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The role of music preference in group bonding during a music listening task

The role of music preference in group bonding during a music listening task

Name:Cindy, He

School/Affiliation:McMaster University

Co-Authors:Emily Wood, Rachael Finnerty, Nicole Fu, Janice Li, Sean McWeeny, Hany Tawfik, Dan Bosnyak, Laurel Trainor

Virtual or In-person:In-person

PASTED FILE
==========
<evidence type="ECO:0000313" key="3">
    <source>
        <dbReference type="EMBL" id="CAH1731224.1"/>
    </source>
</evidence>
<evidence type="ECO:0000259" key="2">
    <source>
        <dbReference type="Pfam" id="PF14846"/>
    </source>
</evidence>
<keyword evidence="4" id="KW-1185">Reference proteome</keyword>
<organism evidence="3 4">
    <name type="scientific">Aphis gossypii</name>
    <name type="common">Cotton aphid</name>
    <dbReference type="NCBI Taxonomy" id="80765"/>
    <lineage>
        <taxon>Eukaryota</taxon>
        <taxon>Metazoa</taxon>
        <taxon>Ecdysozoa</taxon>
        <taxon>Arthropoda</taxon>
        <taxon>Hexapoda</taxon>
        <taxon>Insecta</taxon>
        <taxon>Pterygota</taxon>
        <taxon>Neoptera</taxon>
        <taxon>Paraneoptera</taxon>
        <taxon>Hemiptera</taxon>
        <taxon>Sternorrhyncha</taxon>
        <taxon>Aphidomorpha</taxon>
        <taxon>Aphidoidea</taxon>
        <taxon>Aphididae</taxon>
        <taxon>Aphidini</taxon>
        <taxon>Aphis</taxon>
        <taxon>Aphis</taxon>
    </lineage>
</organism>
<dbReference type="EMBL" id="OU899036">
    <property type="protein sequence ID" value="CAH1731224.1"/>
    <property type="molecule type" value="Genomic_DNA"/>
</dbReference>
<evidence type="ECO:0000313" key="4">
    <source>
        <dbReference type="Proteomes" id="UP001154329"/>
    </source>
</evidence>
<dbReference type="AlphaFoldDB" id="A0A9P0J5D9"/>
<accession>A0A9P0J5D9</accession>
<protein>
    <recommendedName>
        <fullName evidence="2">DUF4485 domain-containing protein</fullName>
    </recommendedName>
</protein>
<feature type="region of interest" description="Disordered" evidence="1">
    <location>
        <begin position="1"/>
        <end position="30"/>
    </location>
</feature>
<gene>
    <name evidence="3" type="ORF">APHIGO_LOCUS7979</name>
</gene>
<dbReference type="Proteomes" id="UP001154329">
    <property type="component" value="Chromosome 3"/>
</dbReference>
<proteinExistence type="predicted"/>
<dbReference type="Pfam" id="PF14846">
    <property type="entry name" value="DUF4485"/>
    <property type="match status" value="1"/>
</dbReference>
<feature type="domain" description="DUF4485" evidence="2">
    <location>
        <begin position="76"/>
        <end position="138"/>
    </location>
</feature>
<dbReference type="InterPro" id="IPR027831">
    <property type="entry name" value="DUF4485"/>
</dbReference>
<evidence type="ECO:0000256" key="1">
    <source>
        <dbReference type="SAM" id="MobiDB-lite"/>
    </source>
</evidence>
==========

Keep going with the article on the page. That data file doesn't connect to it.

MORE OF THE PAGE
Experiencing music together strengthens social bonds. Many previous studies have explored how synchronized movement to music supports social bonding (Mogan et al., 2017), however other musical experiences may lead to similar effects, such as sharing a positive preference to music together (Boer et al., 2011). Despite this, there is little work on how shared music preference affects social bonding. Here, we asked how individuals’ music preferences influence social bonding within groups who listen to music together. Undergraduate students came into the LIVELab to listen to music in groups of four through headphones. Critically, we preferentially recruited participants based on their music preferences (which we screened in a previous survey) such that groups were either all Fans or Non-Fans of either Pop or K-Pop (6 groups of N=4 in each crossed group, N total = 96). We measured their mood, likability of other group members, and the Inclusion of Other in Self (IOS) scale pre- and post-listening to the music, as well as their cooperation through a public goods game post-listening. Data collection is ongoing. Preliminary analysis suggests that groups like each other more post-music listening regardless of fan status (p < 0.001). We anticipate the results of the study will help us understand the effects of music preference on bonding, a question relevant for the universal cultural significance of music.

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